‘Fate of the Furious’ Reveals That China Is Where the Action Is

Updated on
  • Outruns ‘The Mermaid’ as fastest film to reap 1 billion yuan
  • Car-chase franchise film missed estimates for North America

China Is Where the Action Is for ‘Fate of the Furious'

“The Fate of the Furious” claimed a record global box-office debut even after an underwhelming opening in North America. Vin Diesel & Co. can thank China for the extra boost of nitrous.

Universal Pictures’ eighth installment of the car-chase franchise, starring Diesel, Dwayne Johnson and Charlize Theron, fetched the highest ever three-day opening weekend in China, grossing $192.1 million, according to the studio. That was almost double its debut in the U.S. and Canada, where the movie fell short of estimates.

Worldwide, the film garnered $532 million in worldwide sales, which would be just enough to beat the international release of “Star Wars: The Force Awakens” in 2015. Universal already has two more installments of the series in the works.

Chinese filmgoers are devouring action movies, allowing studios to keep churning out explosion-filled blockbusters without worrying too much about whether fatigue is setting in for U.S. audiences. American box-office disappointments such as “XXX: Return of Xander Cage” and “Resident Evil: The Final Chapter” have thrived in China, even as locally produced films have fallen flat in recent months.

China “is a safety net right now for Hollywood,” said Jeff Bock, senior box office analyst at Exhibitor Relations Co. Even though domestic ticket sales for “Fate of the Furious” missed most independent forecasts, the 16-year-old franchise remains one of the most important live-action offerings from Universal, Bock said. “No way they are getting rid of this any time soon.”

Even as Hollywood sets box-office records with new releases, expenses are going up too. “The Fate of the Furious” cost at least $250 million to make, not including tens of millions of dollars for marketing.

And China’s market isn’t as profitable as the U.S. At home, studios split ticket sales roughly evenly with theaters. In China, they only get 25 percent of sales. Government crackdowns on subsidies and box office fraud also slowed the rate of China’s box office growth last year.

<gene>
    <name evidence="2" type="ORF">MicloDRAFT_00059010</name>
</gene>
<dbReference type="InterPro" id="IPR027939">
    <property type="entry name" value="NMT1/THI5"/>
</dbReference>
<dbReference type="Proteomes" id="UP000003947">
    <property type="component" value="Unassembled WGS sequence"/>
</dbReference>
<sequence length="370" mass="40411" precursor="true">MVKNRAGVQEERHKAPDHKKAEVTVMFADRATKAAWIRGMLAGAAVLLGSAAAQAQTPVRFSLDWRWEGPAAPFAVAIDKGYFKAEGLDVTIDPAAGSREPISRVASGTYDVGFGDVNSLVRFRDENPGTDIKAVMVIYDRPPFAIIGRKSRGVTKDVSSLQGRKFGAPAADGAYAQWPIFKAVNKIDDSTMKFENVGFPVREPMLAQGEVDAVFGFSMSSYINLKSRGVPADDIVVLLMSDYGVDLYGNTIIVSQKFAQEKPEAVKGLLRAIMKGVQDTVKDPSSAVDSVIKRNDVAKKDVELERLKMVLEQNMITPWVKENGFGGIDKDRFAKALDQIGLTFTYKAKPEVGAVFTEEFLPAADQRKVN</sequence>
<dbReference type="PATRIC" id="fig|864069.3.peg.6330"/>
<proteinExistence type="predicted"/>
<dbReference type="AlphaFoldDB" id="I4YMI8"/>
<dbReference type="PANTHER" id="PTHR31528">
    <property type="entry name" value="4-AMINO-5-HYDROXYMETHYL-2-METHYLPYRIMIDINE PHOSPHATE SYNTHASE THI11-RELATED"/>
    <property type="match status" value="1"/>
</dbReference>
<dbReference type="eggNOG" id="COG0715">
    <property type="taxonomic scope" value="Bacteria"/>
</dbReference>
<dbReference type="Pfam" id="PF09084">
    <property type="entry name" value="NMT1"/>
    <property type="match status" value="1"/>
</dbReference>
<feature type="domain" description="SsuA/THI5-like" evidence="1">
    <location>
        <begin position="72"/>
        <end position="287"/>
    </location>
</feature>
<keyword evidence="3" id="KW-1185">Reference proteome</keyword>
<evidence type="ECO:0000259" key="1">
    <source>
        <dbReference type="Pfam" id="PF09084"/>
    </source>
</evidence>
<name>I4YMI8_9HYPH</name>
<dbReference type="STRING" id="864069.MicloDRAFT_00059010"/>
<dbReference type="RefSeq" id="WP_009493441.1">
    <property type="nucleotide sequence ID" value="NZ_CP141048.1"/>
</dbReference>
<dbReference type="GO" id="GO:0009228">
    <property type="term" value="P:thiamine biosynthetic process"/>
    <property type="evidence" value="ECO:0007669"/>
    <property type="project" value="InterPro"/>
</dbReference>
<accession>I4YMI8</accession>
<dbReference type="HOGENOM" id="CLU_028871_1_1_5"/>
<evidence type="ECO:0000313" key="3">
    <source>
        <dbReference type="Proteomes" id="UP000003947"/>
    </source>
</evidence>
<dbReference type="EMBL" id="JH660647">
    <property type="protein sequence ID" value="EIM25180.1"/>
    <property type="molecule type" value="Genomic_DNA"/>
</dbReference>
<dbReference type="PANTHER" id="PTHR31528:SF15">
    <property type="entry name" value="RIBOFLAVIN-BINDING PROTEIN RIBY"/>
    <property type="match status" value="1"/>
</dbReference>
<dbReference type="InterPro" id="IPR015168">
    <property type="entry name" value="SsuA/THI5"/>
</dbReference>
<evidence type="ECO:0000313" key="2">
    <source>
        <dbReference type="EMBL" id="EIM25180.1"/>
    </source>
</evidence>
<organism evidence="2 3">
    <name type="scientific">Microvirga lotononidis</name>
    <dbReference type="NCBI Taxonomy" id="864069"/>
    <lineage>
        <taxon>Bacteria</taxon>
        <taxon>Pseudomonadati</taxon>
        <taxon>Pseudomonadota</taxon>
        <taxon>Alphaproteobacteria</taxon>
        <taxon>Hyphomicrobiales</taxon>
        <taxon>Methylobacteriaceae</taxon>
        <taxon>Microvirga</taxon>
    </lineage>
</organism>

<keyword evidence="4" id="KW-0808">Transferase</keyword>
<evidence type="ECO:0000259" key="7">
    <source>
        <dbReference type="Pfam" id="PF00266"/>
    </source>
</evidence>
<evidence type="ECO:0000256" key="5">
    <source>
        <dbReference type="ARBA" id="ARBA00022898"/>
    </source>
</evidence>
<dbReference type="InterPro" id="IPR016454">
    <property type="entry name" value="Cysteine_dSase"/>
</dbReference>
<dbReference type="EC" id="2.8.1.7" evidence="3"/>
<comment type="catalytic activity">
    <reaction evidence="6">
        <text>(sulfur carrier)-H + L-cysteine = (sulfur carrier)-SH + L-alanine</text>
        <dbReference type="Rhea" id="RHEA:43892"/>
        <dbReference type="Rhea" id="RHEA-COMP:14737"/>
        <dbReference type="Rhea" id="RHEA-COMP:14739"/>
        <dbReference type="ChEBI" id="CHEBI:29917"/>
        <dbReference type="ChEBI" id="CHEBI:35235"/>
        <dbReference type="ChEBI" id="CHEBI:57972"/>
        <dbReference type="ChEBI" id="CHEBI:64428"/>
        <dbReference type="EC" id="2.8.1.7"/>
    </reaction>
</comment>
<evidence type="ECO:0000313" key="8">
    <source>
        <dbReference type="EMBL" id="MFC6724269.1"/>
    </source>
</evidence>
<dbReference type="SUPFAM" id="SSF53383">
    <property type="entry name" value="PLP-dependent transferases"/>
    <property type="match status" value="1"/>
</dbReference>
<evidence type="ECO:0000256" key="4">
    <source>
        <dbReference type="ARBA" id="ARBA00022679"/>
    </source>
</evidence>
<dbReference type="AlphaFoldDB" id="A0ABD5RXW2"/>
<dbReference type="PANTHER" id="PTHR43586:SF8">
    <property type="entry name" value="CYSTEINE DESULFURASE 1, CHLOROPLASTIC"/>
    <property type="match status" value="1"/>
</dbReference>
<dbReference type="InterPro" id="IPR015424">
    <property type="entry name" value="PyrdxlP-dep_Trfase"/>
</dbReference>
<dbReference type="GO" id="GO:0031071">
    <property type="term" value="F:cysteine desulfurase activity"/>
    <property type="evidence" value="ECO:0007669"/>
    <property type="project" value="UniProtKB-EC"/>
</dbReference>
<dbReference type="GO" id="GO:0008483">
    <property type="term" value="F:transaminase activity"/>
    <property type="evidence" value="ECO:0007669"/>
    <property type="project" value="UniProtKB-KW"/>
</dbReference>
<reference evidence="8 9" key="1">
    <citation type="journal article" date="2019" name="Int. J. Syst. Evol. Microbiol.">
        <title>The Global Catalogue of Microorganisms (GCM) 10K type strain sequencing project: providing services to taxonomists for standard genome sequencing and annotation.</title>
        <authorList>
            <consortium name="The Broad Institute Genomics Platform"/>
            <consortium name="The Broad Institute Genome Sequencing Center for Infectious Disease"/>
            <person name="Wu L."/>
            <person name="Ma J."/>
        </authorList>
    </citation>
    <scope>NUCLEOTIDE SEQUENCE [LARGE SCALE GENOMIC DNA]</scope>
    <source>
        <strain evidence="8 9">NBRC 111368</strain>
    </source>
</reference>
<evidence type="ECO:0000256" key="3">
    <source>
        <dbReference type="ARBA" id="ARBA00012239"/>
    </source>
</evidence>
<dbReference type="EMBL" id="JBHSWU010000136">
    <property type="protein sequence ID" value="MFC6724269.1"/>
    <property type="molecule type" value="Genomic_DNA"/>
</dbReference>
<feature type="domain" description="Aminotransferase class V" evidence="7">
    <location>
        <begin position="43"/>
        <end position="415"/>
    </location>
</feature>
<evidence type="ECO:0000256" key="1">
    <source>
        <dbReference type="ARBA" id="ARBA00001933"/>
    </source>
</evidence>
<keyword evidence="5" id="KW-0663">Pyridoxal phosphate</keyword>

Still, Hollywood studios see China as the future, and the recent acceleration of the country’s economic expansion will only encourage them. Gross domestic product increased 6.9 percent in the first quarter from a year earlier, posting the first back-to-back acceleration in seven years, the National Bureau of Statistics reported Monday.

One of Hollywood’s bests known talent agencies, Creative Artists Group, said Monday it’s setting up a joint venture with a Chinese investor, CMC Capital Partners, to further explore talent representation and endorsement opportunities in the country, the companies said Monday. CMC took a minority stake in CAA as part of the deal, according to a statement.

Studios such as Comcast Corp.’s Universal are teaming up with Chinese companies in a variety of ways, including film financing, marketing and more recently local co-productions that let them keep a bigger share of ticket revenue in China and lower movie-making costs. Movie distributor China Film Group Co. owns a 10 percent stake in “Fate,” which helped Chinese box-office sales, said Paul Sweeney, an analyst at Bloomberg Intelligence.

“Fate of the Furious” broke the global weekend record set by “The Force Awakens” in part because the Star Wars film didn’t premiere in China until a month after its first global release, said Paul Dergarabedian, a media analyst at ComScore. While “The Force Awakens” brought in more than double what “Fate” did domestically in its first weekend, its overseas opening was more in line with sales at home.

Fate of the Furious

Source: Universal Studios

“Fate” passed the 1 billion yuan ($145 million) faster than any film in China. Previous record-holder “The Mermaid” took four days to reach that mark, considered the threshold for a hit film. By releasing the movie there on the same date as other countries, Universal was able to capitalize on the buzz the movie had built elsewhere in the world and helped minimize the impact digital piracy would have on results in China. The previous installment of the car-chase series, “Furious 7,” debuted in China more than a week after its opening in the U.S.

In the U.S. and Canada, the $98.8 million weekend for “Fate” was a disappointment in part because the movie was the only new release. The film had been estimated to open at $118 million to $127 million in North America, according to analysts at and Hollywood Stock Exchange. “Furious 7” had launched with a $147 million weekend in the U.S. and Canada two years ago, still the biggest April debut on record, though that film had additional significance with audiences because it was the last of the movies to feature Paul Walker, who died in an unrelated car accident.

— With assistance by Anders Melin, and Jing Yang De Morel

(Updates with CAA China deal announcement in ninth paragraph.)
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